When Robin Barnsley, chairperson of Agri SA’s general affairs chamber and arguably one of the most gifted leaders in agriculture, last year reported on the state and impact of restitution at Kwanalu’s conference, he quoted Rudyard Kipling, author of Soldiers Three, calling it ‘a lamented tale of things done long ago, and ill done’. This is how South Africa will, in future, always talk of restitution.
It has nothing to do with the principle of restoring land to those who have lost it without proper market-related compensation, nor with the Restitution of Land Rights Act (No 22 of 1994). It has everything to do with the way it has been implemented by a Restitution Commission whose endeavours over the last 12 years have caused SA nothing but embarrassment and losses.
Its work has not improved anything for the beneficiaries of restitution who are all left poorer than before, torn apart in internal conflict and strife in artificial government-created ‘communities’. Nor has it improved anything for commercial farmers who are being bullied into accepting less than half the value of their land.
Claims in shambles
After a visit to a R65 million land transfer in Limpopo, Business Day journalist Neels Blom wrote: ‘These were not farms where production had simply been halted as a consequence of land claims and neglect had taken its toll. These farms had been destroyed beyond redemption. The last time that I saw such wrecked buildings and the wanton destruction of showcase farms was more than 30 years ago in the aftermath of the South African Defence Force’s invasion of Angola.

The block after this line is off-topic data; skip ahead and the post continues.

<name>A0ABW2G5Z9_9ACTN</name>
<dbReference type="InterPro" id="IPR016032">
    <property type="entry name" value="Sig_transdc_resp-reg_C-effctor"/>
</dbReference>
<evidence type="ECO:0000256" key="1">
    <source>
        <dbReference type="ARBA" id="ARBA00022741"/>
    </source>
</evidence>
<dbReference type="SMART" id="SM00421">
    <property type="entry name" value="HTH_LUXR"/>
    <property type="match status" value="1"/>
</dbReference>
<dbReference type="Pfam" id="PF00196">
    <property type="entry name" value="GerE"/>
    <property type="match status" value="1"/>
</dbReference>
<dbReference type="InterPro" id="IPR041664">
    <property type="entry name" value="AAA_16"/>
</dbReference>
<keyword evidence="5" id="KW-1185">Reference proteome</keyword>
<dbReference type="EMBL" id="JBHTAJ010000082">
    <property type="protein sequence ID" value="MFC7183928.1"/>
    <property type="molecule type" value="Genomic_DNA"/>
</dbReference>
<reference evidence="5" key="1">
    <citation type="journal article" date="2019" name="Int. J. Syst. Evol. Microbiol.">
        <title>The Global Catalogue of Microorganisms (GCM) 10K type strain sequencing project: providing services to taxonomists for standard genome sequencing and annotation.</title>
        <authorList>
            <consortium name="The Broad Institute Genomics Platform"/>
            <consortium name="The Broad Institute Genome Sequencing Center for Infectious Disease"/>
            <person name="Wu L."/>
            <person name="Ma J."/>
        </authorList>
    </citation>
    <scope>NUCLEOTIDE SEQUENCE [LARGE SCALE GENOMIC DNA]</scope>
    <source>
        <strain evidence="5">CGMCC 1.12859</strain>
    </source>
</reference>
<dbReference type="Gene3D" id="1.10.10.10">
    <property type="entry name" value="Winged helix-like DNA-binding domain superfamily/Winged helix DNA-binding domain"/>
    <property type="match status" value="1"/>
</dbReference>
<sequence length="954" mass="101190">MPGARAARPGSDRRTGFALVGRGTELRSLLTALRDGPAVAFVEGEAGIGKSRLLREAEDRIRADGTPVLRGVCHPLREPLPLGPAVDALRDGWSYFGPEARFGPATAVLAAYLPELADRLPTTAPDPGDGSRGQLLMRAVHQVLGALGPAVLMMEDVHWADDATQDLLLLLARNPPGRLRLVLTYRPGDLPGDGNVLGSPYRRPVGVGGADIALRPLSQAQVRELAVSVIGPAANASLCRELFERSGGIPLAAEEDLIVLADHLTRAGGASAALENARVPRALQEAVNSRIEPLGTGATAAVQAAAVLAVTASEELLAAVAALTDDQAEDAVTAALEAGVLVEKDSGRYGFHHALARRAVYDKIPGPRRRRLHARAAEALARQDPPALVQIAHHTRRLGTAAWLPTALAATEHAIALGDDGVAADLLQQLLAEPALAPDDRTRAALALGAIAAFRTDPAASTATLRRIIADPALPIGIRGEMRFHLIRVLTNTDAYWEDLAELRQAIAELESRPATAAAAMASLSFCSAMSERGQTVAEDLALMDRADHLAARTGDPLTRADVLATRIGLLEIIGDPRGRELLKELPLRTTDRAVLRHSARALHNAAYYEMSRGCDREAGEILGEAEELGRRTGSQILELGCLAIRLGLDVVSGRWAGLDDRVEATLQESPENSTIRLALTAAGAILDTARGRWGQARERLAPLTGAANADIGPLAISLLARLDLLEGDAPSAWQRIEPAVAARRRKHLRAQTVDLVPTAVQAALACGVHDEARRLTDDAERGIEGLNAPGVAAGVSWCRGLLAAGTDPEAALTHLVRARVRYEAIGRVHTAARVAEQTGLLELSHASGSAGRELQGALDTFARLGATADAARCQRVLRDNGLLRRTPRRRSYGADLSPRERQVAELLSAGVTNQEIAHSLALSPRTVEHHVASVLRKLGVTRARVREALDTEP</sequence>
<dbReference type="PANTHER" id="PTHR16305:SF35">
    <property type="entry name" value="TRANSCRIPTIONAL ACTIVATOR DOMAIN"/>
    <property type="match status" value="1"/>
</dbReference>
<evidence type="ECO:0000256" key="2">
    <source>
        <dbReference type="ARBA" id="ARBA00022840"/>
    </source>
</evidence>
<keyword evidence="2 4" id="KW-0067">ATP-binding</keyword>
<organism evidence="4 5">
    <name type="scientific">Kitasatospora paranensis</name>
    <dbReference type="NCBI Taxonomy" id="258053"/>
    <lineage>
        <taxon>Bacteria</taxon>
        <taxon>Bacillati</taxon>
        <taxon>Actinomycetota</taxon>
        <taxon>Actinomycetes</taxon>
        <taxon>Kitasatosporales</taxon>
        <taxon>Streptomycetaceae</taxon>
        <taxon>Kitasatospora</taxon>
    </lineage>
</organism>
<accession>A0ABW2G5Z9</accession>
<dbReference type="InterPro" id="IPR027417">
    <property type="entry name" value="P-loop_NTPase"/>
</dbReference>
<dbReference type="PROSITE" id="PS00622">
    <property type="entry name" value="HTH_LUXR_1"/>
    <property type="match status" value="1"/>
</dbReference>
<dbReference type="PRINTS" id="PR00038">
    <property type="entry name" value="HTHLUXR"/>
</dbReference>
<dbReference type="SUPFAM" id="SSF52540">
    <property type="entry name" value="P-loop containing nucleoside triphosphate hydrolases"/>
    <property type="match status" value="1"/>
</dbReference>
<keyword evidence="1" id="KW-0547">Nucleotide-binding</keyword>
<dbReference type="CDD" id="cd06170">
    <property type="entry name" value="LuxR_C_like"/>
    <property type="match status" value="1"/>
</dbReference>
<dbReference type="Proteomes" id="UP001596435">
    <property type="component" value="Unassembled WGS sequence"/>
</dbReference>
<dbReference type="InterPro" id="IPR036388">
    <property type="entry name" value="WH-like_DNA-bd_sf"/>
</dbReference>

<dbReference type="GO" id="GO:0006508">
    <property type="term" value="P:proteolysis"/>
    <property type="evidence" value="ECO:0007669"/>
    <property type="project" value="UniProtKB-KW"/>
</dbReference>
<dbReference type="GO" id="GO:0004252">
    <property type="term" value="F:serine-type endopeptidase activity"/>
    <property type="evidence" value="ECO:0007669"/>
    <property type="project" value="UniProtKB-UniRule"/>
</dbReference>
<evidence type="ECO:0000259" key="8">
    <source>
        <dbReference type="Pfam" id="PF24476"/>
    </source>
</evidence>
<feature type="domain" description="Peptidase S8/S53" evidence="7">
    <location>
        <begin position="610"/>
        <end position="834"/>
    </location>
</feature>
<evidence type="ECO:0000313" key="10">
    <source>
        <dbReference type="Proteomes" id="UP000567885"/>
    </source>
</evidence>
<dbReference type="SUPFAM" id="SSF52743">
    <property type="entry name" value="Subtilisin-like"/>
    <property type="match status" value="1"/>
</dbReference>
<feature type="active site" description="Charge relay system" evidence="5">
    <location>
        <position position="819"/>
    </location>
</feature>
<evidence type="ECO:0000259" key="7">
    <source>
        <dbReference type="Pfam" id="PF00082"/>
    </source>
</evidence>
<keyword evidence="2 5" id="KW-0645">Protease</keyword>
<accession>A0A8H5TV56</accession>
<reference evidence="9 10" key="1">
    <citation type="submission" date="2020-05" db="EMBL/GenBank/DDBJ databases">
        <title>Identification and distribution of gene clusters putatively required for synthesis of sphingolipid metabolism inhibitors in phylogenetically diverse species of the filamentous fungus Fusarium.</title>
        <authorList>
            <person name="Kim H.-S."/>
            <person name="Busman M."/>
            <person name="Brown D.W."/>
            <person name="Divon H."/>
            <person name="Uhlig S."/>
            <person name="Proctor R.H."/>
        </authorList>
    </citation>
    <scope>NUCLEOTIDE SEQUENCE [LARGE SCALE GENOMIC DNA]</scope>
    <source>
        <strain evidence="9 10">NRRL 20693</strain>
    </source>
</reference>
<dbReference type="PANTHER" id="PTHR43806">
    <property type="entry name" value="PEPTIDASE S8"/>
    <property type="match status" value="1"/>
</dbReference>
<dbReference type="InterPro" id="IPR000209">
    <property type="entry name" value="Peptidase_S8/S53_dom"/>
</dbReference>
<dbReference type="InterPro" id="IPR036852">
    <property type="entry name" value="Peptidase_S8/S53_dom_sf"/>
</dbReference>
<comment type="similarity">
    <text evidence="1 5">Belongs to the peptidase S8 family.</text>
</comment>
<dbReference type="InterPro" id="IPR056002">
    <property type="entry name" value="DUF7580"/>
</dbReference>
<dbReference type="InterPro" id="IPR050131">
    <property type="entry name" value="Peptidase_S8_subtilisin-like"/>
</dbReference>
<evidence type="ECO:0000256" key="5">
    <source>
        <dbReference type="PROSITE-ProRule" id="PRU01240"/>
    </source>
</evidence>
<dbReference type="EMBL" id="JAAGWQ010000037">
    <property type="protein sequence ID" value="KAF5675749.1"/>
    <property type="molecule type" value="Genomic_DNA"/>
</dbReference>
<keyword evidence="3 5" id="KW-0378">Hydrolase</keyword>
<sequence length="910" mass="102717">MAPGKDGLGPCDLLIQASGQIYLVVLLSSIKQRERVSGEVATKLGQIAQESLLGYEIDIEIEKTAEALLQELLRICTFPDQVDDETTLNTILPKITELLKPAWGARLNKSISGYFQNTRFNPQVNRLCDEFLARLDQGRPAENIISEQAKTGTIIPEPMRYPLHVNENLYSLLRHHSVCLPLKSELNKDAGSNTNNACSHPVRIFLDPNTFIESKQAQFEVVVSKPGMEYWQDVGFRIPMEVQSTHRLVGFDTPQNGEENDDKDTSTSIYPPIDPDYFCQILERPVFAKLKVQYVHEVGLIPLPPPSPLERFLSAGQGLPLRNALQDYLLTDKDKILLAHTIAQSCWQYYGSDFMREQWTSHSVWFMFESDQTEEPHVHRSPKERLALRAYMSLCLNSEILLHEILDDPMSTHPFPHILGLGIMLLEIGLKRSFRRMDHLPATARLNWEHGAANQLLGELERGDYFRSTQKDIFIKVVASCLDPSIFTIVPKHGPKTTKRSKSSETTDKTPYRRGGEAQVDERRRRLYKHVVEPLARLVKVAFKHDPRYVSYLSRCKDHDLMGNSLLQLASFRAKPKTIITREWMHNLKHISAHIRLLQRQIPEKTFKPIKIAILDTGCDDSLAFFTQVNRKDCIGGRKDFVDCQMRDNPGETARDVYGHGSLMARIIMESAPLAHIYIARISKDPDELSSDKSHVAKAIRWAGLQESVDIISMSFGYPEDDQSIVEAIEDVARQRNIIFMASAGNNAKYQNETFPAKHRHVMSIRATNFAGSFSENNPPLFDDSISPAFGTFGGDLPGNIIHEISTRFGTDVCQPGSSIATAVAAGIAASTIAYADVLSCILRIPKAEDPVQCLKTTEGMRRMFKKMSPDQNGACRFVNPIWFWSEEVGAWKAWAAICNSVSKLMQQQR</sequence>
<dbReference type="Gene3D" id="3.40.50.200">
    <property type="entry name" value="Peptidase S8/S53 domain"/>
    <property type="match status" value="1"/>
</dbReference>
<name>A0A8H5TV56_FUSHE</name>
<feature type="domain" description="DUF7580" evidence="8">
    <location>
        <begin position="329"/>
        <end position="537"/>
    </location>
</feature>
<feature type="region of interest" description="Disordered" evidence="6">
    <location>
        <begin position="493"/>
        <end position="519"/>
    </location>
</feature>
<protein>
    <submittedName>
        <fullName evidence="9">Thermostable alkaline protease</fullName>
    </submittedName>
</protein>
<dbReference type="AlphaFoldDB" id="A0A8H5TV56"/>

Here, as in the war zone, the degree of vandalism had gone far beyond the force needed to rip out usable items. It is hard to imagine the level of rage that would motivate someone to break every windowpane in a building and knock other buildings down until no two bricks remained on top of each other.’ He has not been in the position of a landowner (seller) or a claimant whose fate is in the hands of officials who are not accessible, don’t have any comprehension of the effects of their actions (or lack thereof), and whose only concern is personal gain. With any exposure to this commission, Blom would have understood.
From a commission which still doesn’t have a final list of the claims it received 14 years ago, and doesn’t know how many farms it has gazetted since, how many claims it has processed, and who has degazetted less than 10 as finally settled, one can surely not expect it to have kept a record of the number of jobs and value chains it has destroyed, the decline in production output it has caused, or the investors it has scared off. Now government wants to reopen the opportunity to file claims ‘because communities say they did not know they could claim’.
Land reform minister Gugile Nkwinti (who is really doing his level best to get over the advantage line – if only he had a capable department behind him) once explained that some community members are disgruntled with successful claimants with whom they grew up. While they were in the same position as the claimants, they are now left with nothing. What he does not understand is that the disgruntled knew that they could file a claim, but they did not know that the validity of claims would not matter at all.